6 Highlights of mid-size market characteristics Firm Characteristics The mid-size market is a relatively small sector, consisting of 6% of California fi rms and 17% of California employees. Mid-size fi rms are most often concentrated in the service industry (39%), the dominant industry in California and one with a historically low rate of insurance coverage. However, a slightly smaller proportion of mid-size fi rms are in the service industry than either small fi rms (44%) or large fi rms (40%). Mid-size fi rms report employing a lower percentage of part-time workers on average (12%) than either small fi rms (19%) or large fi rms (24%). Similarly, mid-size fi rms have a lower proportion of low-income employees (those earning $20,000 annually or less) on average (15%) than large fi rms (21%), but about the same as small fi rms (17%). Fourteen percent of mid-size fi rms self-insure and are thus not subject to state mandates. In contrast, 7% of small fi rms self-insure and 38% of large fi rms do so. Offer, Eligibility, and Take-up Rates Health insurance offer rates of mid-size fi rms, or the proportion of employers that offer health insurance to their employees, closely resemble those of larger fi rms (95% vs. 97%) and are substantially higher than those of small fi rms (64%). However, the percentage of employees eligible for coverage in mid-size fi rms eligibility rate is higher than in large fi rms (85% vs. 69%) and about the same as in small fi rms (84%). Examining employee access to insurance by size of fi rm (combined offer and eligibility rates) reveals that the employees access to employment-based insurance coverage within mid-size firms is high: 81% of employees in mid-size fi rms are offered and are eligible for insurance coverage. In contrast, 54% of small-fi rm and 67% of large-fi rm employees have access to insurance coverage (Exhibit 1). Exhibit 1. Access Rate* to Health Insurance Coverage in California Firms by Size of Firm, Employees Employees 251 or More Employees 95% 97% 84% 85% 81% 64% 69% 54% 67% Offer rate Eligibility rate Access rate (Offer & Eligibility) Source: Authors analysis of the 2005 CHCF/ HSC California Employer Health Benefits Survey. *Combined offer and eligibility rates. 2 High Cost Of Insurance Outweighs Other Barriers For Mid-Size Firms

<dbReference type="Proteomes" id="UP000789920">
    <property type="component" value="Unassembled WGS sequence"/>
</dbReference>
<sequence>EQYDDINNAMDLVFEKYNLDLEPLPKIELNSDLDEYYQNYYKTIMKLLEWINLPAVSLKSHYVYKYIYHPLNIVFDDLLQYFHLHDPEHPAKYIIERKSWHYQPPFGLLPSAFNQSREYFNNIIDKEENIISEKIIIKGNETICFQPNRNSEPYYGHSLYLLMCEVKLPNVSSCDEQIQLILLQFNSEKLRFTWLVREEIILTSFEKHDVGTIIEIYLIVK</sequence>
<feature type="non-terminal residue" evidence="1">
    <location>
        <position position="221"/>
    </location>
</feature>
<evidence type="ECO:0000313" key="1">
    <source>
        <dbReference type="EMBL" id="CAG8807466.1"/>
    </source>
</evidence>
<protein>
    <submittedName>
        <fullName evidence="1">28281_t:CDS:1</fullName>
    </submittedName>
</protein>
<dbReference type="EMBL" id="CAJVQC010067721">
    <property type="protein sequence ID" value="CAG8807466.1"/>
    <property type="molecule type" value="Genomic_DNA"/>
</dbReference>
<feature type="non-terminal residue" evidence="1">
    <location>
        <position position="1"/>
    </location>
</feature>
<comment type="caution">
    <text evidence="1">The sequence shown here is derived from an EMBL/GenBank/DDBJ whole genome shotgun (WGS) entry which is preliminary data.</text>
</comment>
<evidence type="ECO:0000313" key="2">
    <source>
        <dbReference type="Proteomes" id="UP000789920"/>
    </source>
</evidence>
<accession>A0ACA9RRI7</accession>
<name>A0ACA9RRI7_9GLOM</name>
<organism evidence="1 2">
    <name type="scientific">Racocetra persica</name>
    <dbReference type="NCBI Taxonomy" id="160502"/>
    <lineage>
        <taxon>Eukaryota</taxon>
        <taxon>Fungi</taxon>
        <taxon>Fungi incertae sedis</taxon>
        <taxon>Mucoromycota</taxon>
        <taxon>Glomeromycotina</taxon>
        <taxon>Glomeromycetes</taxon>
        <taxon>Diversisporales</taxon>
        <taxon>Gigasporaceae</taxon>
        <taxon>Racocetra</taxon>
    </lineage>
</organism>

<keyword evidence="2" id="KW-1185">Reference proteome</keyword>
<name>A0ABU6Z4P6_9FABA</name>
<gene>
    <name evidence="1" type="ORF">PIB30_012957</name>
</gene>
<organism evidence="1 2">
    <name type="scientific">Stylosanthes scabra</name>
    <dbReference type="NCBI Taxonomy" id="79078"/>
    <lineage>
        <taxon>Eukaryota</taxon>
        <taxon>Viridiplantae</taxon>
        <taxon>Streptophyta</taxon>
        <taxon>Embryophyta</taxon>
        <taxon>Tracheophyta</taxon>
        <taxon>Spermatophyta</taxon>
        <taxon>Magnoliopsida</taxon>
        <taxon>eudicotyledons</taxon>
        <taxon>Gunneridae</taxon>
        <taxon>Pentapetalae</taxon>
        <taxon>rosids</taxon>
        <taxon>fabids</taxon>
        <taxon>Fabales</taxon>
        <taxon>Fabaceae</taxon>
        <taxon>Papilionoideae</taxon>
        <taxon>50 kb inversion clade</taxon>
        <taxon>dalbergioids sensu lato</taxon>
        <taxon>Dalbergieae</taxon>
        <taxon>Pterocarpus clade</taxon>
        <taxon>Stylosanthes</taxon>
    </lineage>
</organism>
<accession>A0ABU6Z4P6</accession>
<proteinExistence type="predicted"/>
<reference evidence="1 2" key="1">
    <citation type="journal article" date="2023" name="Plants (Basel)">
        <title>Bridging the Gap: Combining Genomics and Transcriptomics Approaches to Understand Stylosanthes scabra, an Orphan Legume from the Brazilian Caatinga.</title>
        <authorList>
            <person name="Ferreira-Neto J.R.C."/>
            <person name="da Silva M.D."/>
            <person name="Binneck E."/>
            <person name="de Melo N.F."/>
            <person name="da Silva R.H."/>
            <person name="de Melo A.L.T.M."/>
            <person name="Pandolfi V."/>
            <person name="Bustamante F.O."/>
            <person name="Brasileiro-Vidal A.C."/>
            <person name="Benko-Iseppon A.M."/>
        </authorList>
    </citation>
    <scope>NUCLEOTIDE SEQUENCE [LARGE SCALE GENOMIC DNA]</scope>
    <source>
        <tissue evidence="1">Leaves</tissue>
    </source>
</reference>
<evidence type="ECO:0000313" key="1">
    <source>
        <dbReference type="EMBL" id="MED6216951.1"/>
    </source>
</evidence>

7 Eligibility, Dependent Coverage, and Plan Choice The eligibility criteria for employees of mid-size fi rms waiting time for eligibility and eligibility of retirees, part-time, and temporary workers fall somewhere between those of small and large fi rms. Coverage of dependents, measured as percent of employees with family coverage, is higher in mid-size fi rms (54%) than in small fi rms (42%), and similar to large fi rms (52%). Exhibit 2. Distribution of Employees by Type of Plan and by Size of Firm, California, 2003 to % 34% 28% 29% 33% 32% PPO 24% 24% 15% 22% 13% 14% POS HMO 52% 42% 56% 48% 53% 54% Employees Employees 251 or More Employees Source: Authors analysis of the 2005 CHCF/ HSC California Employer Health Benefits Survey. Note: A very small proportion of California employees are reported to have conventional fee-for-service coverage, ranging from 0.1% to 0.3% in These data are not shown here. The proportion of employees of mid-size fi rms in HMO plans is higher (48%) than in small fi rms (42%) and lower than in large fi rms (54%) (Exhibit 2). The percentage of employees in HMOs has decreased among mid-size fi rms since 2003 (56%), with more employees now enrolled in point-of-service (POS) plans than in The small fi rms also have reduced enrollment in HMOs, but have increased enrollment in PPOs. This distribution has not changed among large fi rms. The great majority of mid-size fi rms (82%) offer a choice of health plans to their employees, a proportion that is lower than for large fi rms (93%) but higher than for small fi rms (43%). Exhibit 3. Single and Family Monthly PPO Premiums by Size of Firm, California, Employees Employees 251 or More Employees $1,115 $1,135 $856 $326 $407 $423 Single Family Source: Authors analysis of the 2005 CHCF/ HSC California Employer Health Benefits Survey. UCLA Center for Health Policy Research 3